I checked on her, and she said she understood the book will be sold only in two days, so she won’t be able to ask me to write a dedication for her. I asked her to wait a minute and went to the back room, where copies for the VIP party that was held that night were kept. I took one copy, wrote a special dedication, and gave it to her as a gift. She was so excited…
The organizers invited me for lunch in a nearby restaurant. What’s on the menu? Ox foot soup!
That evening, there was a rooftop party for guests and VIP. Here’s one of them, for example, Jungwook Li. He told me about his dream, and it seems we found a way for him to make it reality.
From there, I went to familiarize myself with Seoul with two great young Israelis. Almog Gorovitz and Omer Har Shany.
We went to an amazing observation point at the top of the Seoul Tower. What a magnificent city this is. An amazing one. A city full of action, impressive buildings, charming streets, some of the most beautiful entertainment areas I’ve ever seen. And everything is neat and tidy.
We went to some of the entertainment areas. Every second store is a makeup shop. Korean women use heavy makeup (and as result, look a bit like dolls). I tasted octopus skewers (weird) and admired the hypnotizing view of the glowing streets.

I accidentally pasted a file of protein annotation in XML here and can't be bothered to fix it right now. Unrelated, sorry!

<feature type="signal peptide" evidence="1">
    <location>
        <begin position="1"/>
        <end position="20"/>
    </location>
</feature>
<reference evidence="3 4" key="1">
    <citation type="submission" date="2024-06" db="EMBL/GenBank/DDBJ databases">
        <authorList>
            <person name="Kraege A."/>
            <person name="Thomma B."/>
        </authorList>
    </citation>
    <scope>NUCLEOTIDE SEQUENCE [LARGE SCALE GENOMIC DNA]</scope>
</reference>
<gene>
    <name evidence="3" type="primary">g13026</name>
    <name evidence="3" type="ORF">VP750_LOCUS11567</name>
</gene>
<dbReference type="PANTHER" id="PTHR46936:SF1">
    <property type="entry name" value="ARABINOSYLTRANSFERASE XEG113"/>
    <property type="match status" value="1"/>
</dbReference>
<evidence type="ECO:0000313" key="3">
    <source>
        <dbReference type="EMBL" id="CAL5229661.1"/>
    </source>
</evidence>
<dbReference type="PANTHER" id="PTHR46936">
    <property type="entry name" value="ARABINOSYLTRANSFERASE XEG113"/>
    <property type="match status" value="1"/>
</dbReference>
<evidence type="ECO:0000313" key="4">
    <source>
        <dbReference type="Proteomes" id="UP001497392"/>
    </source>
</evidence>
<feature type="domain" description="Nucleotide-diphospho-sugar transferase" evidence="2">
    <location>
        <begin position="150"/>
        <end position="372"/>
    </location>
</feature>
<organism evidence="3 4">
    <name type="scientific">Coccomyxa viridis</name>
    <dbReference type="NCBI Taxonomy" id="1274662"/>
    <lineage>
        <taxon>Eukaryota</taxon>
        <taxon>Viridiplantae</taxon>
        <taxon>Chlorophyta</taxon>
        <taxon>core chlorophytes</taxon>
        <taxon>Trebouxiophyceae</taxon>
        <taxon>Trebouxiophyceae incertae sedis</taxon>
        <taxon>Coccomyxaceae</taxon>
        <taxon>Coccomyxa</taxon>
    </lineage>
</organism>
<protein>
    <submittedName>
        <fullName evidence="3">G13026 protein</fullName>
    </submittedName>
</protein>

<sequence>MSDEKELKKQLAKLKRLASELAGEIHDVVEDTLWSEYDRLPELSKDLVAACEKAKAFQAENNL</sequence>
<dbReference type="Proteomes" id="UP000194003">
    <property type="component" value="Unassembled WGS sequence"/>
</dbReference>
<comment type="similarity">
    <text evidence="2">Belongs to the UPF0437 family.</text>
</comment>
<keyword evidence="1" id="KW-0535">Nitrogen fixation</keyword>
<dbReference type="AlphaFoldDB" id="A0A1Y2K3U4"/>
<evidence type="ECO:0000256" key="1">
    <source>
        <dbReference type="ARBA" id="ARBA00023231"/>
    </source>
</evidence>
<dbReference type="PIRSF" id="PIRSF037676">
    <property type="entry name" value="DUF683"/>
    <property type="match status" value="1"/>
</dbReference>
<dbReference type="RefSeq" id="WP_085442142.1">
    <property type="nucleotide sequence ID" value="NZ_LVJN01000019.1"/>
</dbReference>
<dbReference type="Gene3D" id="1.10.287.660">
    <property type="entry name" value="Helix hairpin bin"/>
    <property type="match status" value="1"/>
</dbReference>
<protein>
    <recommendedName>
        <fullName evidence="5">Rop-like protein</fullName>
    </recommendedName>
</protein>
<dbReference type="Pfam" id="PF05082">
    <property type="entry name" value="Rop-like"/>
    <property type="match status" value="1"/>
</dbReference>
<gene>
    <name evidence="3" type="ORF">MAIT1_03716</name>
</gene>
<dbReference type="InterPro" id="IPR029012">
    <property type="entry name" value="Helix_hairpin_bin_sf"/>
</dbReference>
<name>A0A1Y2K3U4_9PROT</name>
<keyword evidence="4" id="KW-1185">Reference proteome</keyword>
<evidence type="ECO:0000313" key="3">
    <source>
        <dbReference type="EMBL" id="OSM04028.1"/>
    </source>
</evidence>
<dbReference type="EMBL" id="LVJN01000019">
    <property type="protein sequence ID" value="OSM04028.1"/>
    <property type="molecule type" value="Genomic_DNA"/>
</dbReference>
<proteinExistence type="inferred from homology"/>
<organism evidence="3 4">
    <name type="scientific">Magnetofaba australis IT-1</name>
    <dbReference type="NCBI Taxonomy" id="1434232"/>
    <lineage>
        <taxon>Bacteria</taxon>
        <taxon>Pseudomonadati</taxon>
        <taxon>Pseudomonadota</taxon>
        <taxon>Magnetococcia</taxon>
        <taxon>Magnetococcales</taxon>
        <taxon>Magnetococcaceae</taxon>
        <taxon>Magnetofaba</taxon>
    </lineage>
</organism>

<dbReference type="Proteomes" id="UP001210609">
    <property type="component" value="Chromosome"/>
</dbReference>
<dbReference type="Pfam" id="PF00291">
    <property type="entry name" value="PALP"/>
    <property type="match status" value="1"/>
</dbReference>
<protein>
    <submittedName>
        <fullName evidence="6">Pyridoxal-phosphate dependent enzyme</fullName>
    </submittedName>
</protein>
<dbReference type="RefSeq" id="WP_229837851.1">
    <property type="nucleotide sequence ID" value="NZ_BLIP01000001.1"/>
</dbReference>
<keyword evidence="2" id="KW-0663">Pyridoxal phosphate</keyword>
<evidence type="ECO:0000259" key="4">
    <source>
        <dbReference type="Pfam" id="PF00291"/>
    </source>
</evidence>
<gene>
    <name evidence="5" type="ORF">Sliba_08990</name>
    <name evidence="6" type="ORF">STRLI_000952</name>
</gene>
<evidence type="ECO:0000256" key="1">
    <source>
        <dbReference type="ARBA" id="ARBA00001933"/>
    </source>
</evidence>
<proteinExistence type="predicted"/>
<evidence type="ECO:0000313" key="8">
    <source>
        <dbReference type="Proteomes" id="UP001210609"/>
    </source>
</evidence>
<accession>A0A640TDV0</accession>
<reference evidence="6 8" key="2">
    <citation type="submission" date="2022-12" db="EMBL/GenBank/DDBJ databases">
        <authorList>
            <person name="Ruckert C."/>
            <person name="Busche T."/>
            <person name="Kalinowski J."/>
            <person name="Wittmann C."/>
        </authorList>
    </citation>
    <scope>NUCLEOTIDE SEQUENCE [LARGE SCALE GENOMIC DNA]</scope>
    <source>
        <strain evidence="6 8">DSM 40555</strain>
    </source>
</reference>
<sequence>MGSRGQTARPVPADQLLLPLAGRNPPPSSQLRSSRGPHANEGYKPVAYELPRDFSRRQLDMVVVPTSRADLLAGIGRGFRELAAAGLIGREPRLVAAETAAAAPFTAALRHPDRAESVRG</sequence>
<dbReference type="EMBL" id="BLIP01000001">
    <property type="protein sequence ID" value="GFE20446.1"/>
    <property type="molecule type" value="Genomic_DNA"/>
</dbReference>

We went on to a traditional Korean dinner with barbecue at the center of the table.
This is a good chance to talk about Korean food.
I’ll be honest. I didn’t find most things to be tasty. Raw beef with seaweed and uncooked eggs, ox foot soup (remember?), octopi and animals that are hard to identify and of course, the pinnacle which is Korea’s national dish, the Kimchi. Cabbage pickled in hot sauce. I didn’t like it…
In the morning, a nice tour guide took me on a short trip in the city. Picturesque allies and beautiful shrines.
So, in conclusion, here are some things I’ve learned about the Korean people – they are very nice, polite, quiet, and full of appreciation and respect to Israelis and Jewish people. They want to learn from Israelis about innovation and creative thinking. The Talmud is one of the most popular books in South Korea.
Seoul is an amazing city! Hypnotizing shopping districts, combinations of tall mountains, a big river, modern skyscrapers and ancient picturesque structures. Everything is clean, neat, a very effective subway. And if you love meat and seafood, you will love the food. Just be wary of the Kimchi.
Korean culture is the opposite of Israeli culture in almost everything. Israelis don’t like being told what to do, whilst they are used to being a part of the hierarchy and are always being told what to do. Israelis improvise, while Koreans work in an orderly manner. Israelis aren’t afraid to fail, while Koreans do everything not to fail. Israelis can be noisy, while Koreans are quiet and organized. In Israel, we say “it’s going to be fine”, Koreans already have it that way. Israelis look for opportunities to go on vacation, Koreans have very good work ethics. Israelis hug, Koreas bow from a distance.
Thank you to all my new Korean friends for your nice hospitality.